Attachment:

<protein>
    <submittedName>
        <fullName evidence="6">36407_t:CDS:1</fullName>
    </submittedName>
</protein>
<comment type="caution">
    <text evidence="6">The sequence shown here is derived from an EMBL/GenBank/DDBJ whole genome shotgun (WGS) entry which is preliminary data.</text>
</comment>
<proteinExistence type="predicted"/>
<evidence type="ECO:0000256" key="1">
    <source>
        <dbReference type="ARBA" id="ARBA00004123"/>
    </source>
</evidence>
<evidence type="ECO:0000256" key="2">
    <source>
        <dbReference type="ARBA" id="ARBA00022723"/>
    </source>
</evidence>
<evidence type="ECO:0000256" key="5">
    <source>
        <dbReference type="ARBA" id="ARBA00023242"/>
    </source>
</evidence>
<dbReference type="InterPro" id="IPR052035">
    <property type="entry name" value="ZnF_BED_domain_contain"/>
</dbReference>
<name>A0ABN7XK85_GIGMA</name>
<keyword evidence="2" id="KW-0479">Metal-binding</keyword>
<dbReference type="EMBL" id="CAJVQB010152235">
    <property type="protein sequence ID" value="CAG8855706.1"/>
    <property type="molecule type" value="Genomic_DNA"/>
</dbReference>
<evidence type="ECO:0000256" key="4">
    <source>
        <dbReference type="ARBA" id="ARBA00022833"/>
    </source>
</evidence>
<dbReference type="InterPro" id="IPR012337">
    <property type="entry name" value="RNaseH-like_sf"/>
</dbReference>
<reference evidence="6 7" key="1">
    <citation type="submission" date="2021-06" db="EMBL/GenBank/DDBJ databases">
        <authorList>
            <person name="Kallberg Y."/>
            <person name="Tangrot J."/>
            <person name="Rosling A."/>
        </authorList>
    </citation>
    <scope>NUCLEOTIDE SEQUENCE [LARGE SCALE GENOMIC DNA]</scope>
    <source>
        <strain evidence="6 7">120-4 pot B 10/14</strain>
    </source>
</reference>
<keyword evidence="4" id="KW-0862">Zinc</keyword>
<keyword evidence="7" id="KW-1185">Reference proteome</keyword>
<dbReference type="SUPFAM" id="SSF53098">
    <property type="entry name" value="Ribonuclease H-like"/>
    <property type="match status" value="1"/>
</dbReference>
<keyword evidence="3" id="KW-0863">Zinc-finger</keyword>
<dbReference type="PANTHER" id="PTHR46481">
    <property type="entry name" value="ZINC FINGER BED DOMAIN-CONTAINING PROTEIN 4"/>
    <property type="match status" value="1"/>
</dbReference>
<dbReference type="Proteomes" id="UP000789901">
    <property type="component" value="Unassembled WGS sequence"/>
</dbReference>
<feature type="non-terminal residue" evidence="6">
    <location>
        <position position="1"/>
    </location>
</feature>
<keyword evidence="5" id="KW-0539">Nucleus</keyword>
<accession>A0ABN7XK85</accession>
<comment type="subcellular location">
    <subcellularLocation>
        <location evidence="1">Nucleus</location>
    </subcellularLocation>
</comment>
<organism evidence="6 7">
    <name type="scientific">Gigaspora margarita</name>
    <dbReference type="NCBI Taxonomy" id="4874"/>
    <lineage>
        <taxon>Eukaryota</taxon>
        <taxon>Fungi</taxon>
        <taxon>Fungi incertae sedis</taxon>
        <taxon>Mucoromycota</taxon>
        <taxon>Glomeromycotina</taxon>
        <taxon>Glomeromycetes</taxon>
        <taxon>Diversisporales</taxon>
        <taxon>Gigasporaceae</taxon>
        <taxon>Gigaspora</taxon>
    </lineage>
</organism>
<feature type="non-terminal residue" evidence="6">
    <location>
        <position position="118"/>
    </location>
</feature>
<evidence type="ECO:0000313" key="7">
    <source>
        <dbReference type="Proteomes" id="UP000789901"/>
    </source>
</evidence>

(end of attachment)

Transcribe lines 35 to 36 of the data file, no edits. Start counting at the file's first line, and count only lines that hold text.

    <source>
        <dbReference type="ARBA" id="ARBA00022833"/>